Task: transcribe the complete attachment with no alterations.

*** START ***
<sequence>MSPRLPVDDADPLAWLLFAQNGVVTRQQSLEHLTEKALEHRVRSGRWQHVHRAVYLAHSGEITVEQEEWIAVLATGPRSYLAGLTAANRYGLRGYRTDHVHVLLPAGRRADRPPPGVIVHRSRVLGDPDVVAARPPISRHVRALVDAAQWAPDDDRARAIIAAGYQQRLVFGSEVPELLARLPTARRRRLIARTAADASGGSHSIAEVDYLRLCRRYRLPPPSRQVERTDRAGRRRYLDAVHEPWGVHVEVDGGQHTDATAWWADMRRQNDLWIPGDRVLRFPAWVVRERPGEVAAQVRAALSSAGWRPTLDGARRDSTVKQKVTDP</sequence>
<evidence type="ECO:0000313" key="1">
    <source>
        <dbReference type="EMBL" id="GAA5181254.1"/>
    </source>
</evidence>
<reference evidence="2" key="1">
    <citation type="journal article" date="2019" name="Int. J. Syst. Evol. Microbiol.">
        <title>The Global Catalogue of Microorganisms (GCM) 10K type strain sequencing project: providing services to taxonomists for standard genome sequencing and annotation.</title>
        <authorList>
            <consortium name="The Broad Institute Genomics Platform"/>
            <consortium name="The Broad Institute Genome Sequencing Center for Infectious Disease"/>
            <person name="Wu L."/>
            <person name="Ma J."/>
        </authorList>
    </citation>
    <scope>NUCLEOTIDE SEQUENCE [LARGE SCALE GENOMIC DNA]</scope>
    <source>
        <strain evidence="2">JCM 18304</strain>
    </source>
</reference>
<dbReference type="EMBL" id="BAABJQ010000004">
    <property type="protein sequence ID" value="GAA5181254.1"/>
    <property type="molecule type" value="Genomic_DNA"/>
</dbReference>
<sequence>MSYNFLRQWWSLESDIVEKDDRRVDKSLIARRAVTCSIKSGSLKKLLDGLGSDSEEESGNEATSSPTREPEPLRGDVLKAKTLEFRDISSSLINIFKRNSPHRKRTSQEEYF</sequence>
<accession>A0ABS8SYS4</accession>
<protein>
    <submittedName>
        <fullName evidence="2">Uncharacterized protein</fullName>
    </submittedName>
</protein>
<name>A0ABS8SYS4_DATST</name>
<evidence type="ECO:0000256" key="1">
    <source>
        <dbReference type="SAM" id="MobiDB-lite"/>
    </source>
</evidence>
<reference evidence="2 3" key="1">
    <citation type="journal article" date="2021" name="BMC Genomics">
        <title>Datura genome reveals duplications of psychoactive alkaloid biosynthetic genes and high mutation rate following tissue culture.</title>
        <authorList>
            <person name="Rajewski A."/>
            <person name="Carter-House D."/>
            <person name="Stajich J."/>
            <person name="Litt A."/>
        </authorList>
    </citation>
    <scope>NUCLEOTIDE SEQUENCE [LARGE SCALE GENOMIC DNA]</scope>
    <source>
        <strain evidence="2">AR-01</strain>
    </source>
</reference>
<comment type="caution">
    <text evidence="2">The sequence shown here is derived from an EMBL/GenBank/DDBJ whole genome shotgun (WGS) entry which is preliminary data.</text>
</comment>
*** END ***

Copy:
<sequence>MSPRLPVDDADPLAWLLFAQNGVVTRQQSLEHLTEKALEHRVRSGRWQHVHRAVYLAHSGEITVEQEEWIAVLATGPRSYLAGLTAANRYGLRGYRTDHVHVLLPAGRRADRPPPGVIVHRSRVLGDPDVVAARPPISRHVRALVDAAQWAPDDDRARAIIAAGYQQRLVFGSEVPELLARLPTARRRRLIARTAADASGGSHSIAEVDYLRLCRRYRLPPPSRQVERTDRAGRRRYLDAVHEPWGVHVEVDGGQHTDATAWWADMRRQNDLWIPGDRVLRFPAWVVRERPGEVAAQVRAALSSAGWRPTLDGARRDSTVKQKVTDP</sequence>
<evidence type="ECO:0000313" key="1">
    <source>
        <dbReference type="EMBL" id="GAA5181254.1"/>
    </source>
</evidence>
<reference evidence="2" key="1">
    <citation type="journal article" date="2019" name="Int. J. Syst. Evol. Microbiol.">
        <title>The Global Catalogue of Microorganisms (GCM) 10K type strain sequencing project: providing services to taxonomists for standard genome sequencing and annotation.</title>
        <authorList>
            <consortium name="The Broad Institute Genomics Platform"/>
            <consortium name="The Broad Institute Genome Sequencing Center for Infectious Disease"/>
            <person name="Wu L."/>
            <person name="Ma J."/>
        </authorList>
    </citation>
    <scope>NUCLEOTIDE SEQUENCE [LARGE SCALE GENOMIC DNA]</scope>
    <source>
        <strain evidence="2">JCM 18304</strain>
    </source>
</reference>
<dbReference type="EMBL" id="BAABJQ010000004">
    <property type="protein sequence ID" value="GAA5181254.1"/>
    <property type="molecule type" value="Genomic_DNA"/>
</dbReference>
<sequence>MSYNFLRQWWSLESDIVEKDDRRVDKSLIARRAVTCSIKSGSLKKLLDGLGSDSEEESGNEATSSPTREPEPLRGDVLKAKTLEFRDISSSLINIFKRNSPHRKRTSQEEYF</sequence>
<accession>A0ABS8SYS4</accession>
<protein>
    <submittedName>
        <fullName evidence="2">Uncharacterized protein</fullName>
    </submittedName>
</protein>
<name>A0ABS8SYS4_DATST</name>
<evidence type="ECO:0000256" key="1">
    <source>
        <dbReference type="SAM" id="MobiDB-lite"/>
    </source>
</evidence>
<reference evidence="2 3" key="1">
    <citation type="journal article" date="2021" name="BMC Genomics">
        <title>Datura genome reveals duplications of psychoactive alkaloid biosynthetic genes and high mutation rate following tissue culture.</title>
        <authorList>
            <person name="Rajewski A."/>
            <person name="Carter-House D."/>
            <person name="Stajich J."/>
            <person name="Litt A."/>
        </authorList>
    </citation>
    <scope>NUCLEOTIDE SEQUENCE [LARGE SCALE GENOMIC DNA]</scope>
    <source>
        <strain evidence="2">AR-01</strain>
    </source>
</reference>
<comment type="caution">
    <text evidence="2">The sequence shown here is derived from an EMBL/GenBank/DDBJ whole genome shotgun (WGS) entry which is preliminary data.</text>
</comment>